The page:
Saturday, November 02, 2013

Talking With The Dead

Yesterday was All Saints’ Day. The day we remember those men and women who were given grace not only to touch the lives immediately around them, but to have a bigger impact, to inspire others across a greater length and breadth through time and place. Legendary lives.

And perhaps also a good day to be reminded that in the Church, we are all saints – and all sinners:

reminded, when we have convinced ourselves that we are all saint, and that those brothers and sisters we disagree with are all sinner;

reminded, when we have convinced ourselves that we, in the mess of our broken lives, are all sinner, and that our brothers and sisters are paper saints.

We are all stained-glass saints: fragile, yet crafted, like glass; the impurities that stain us transformed into beauty by the light…

Today is All Soul’s Day, or the Commemoration of the Faithful Departed. The day we remember those men and women who were part of our own local community – many of whom surround our church buildings as they await the resurrection of the dead – and those we have known personally, who encouraged us on our pilgrimage and who have gone on ahead of us for now.

People talk to the dead. I don’t mean through a medium, at a sĂ©ance. I mean people visiting the grave of a loved one, telling them news of family members; or the widowed, used to having a partner with whom to work things through, sat in a quiet place continuing a habit formed over years.

And many Christians, in particular many evangelical Christians, don’t know what to make of that. At worst, some think it wrong, dangerous, superstition that leads us away from truth; at best, unnecessary: why talk to the dead when you can talk to Jesus? they ask, seemingly oblivious to the irony that Jesus has passed through death…

But that is to fail to grasp what it means to be part of the Church (as we all do, in many ways). Heaven and earth are not two kept-apart realms, but two realms brought together in the person of Jesus. And if – this is a mystery – I am with Jesus, and if – again, a mystery – the faithful departed are with Jesus, then – mystery – we are together in him. And it is the most natural thing in the world to speak with those we love when we are together.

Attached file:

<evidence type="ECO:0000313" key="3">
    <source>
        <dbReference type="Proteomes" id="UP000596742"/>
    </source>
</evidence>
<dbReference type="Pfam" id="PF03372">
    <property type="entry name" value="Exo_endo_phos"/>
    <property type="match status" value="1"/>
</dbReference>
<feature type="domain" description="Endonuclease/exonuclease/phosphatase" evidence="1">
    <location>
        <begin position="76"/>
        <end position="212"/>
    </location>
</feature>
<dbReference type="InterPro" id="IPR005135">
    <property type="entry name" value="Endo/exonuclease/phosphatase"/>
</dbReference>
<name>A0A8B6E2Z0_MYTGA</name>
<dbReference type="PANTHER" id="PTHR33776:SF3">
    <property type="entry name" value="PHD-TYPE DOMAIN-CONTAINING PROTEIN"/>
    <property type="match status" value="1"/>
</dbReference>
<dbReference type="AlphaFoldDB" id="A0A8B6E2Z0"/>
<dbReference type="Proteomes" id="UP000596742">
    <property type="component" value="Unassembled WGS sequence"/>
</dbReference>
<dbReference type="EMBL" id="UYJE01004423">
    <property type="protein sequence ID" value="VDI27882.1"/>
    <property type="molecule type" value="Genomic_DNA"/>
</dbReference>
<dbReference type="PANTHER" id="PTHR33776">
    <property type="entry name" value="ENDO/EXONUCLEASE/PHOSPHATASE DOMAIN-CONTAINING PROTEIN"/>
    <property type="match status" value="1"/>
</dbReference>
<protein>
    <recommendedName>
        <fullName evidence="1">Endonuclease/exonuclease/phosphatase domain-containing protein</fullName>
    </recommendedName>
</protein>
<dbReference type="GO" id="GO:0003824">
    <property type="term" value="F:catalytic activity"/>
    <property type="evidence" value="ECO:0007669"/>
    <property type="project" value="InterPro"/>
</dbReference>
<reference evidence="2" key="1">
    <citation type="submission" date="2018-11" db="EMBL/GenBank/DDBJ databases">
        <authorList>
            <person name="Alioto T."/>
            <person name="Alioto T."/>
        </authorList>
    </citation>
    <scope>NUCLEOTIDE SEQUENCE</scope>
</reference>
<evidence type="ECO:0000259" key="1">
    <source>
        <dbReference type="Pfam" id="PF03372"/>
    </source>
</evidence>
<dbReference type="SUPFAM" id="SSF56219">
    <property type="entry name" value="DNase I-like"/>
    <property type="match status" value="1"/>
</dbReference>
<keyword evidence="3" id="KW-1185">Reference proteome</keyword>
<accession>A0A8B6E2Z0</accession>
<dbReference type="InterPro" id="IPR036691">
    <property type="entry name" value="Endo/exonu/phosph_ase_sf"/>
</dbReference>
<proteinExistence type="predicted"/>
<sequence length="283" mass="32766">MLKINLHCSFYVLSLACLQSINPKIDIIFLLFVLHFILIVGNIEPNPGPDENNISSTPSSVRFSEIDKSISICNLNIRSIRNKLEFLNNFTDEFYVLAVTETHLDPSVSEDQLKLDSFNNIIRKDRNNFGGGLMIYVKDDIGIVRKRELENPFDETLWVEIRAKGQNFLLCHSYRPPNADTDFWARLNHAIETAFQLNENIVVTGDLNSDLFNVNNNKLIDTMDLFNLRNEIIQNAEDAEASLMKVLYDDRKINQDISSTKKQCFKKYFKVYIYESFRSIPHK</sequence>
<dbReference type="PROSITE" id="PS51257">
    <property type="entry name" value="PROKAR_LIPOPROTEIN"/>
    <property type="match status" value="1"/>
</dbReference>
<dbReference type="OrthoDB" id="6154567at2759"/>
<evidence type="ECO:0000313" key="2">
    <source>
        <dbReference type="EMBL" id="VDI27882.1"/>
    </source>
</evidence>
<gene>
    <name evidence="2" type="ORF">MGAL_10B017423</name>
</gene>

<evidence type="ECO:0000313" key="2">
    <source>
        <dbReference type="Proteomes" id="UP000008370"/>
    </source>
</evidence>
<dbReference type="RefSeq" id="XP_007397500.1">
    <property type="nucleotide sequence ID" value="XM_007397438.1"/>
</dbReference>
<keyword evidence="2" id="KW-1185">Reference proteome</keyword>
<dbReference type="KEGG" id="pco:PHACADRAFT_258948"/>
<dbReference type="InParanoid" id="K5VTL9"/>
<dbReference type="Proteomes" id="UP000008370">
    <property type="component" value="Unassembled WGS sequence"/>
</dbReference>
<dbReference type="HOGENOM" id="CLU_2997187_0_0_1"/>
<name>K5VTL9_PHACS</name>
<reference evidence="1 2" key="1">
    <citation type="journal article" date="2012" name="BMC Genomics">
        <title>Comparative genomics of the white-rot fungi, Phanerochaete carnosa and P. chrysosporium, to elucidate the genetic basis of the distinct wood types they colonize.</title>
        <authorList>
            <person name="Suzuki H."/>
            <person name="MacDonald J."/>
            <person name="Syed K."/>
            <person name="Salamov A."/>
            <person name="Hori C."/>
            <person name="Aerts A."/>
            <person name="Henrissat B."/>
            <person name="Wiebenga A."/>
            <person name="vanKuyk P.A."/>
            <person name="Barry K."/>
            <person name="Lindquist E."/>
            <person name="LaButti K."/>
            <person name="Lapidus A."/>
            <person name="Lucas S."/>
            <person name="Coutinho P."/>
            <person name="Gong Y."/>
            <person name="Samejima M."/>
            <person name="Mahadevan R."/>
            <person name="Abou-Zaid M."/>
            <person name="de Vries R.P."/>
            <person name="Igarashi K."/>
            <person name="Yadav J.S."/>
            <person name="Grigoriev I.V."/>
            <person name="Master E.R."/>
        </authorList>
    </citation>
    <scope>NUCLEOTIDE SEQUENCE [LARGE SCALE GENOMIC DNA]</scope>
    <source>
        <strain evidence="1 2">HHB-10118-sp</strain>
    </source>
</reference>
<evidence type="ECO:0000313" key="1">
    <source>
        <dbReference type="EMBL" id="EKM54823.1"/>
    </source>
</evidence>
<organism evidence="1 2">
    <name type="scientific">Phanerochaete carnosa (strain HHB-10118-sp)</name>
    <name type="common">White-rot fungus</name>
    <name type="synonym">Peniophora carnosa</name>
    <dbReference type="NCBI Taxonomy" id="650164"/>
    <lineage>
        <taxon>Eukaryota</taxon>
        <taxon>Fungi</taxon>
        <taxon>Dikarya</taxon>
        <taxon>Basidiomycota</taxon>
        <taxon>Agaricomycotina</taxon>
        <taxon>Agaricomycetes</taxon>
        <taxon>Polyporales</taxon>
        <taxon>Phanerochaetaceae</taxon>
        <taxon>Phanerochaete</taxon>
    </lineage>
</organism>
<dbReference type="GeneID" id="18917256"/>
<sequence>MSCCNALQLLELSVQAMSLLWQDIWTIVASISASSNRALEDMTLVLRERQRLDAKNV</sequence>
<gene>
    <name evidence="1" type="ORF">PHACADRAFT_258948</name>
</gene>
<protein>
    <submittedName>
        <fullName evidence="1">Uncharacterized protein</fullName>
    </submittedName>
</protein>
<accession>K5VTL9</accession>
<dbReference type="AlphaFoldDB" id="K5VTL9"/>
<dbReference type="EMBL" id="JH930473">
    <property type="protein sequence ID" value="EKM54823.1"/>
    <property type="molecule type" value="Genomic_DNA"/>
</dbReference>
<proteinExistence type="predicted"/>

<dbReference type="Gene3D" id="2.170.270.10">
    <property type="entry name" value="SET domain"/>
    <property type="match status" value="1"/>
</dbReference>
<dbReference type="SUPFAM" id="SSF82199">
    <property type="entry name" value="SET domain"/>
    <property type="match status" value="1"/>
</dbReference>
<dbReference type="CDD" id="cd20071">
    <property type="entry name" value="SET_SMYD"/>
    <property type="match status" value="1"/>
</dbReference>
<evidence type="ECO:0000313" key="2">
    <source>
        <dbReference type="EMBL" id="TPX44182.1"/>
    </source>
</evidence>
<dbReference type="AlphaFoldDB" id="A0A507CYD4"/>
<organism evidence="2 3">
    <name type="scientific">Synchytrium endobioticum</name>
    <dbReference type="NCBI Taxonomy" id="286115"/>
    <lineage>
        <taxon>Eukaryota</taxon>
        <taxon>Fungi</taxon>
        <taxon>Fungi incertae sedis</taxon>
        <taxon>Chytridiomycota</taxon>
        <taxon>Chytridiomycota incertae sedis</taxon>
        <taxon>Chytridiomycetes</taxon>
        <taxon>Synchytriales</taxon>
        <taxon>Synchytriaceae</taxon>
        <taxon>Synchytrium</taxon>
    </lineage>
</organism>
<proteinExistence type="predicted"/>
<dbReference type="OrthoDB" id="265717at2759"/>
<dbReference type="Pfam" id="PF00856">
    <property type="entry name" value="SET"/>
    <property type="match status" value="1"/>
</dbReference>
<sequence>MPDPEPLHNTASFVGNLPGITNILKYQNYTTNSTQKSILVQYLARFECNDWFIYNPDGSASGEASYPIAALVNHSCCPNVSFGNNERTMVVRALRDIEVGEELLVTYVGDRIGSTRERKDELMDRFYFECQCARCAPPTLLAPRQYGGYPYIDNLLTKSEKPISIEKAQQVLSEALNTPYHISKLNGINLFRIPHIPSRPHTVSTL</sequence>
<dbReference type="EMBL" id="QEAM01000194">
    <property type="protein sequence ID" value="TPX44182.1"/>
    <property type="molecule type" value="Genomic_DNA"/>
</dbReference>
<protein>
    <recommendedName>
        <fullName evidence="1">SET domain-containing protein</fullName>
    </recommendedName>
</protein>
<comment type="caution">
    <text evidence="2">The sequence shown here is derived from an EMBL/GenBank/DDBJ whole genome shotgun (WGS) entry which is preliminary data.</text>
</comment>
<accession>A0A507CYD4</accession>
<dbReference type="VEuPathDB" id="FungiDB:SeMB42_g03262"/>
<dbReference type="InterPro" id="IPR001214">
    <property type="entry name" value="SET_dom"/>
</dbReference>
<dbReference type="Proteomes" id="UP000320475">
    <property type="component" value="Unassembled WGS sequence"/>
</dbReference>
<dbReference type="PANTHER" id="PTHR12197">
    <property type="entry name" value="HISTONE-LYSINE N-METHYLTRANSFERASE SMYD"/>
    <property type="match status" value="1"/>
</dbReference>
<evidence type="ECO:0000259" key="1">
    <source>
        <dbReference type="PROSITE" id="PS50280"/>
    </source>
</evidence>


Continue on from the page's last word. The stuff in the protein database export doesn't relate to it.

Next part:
Just as prayer is conversation with the Father, through the Son and in the power of the Holy Spirit; and as we pray, we may sense the Father speaking to us, prompting us, guiding us; so we can talk with those we have loved and who have gone before us, in the Father’s love, through the mercy of the Son and in the power of the Holy Spirit; and as we talk, may sense their thoughts on whatever is on our mind.

What lies beyond death? We don’t know, exactly. The Presbyterian writer Henry van Dyke wrote these lines (did they inspire CS Lewis’ Narnia?):

‘I am standing upon the seashore. A ship at my side spreads her white sails to the morning breeze and starts for the blue ocean. She is an object of beauty and strength. I stand and watch her until at length she hangs like a speck of white cloud just where the sea and sky come to mingle with each other. Then someone at my side says: “There, she is gone!” “Gone where?” Gone from my sight. That is all. She is just as large in mast and hull and spar as she was when she left my side and she is just as able to bear the load of living freight to her destined port. Her diminished size is in me, not in her. And just at the moment when someone at my side says: “There, she is gone!” there are other eyes watching her coming, and other voices ready to take up the glad shout: “Here she comes!” and that is dying.’

That image beautifully expresses something within the breadth of Christian understanding. And yet elsewhere within our traditions is a rich heritage that would say the ocean is not a barrier; that word can travel from shore to shore.

So this All Soul’s Day, as well as giving thanks for those whom we have loved and no longer see for now, why not thank them for their faithfulness, to us as well as Christ?

And next time someone talks to you, quite matter-of-fact, about the most recent conversation they have had with someone who has passed through death, listen with an open mind, and heart…

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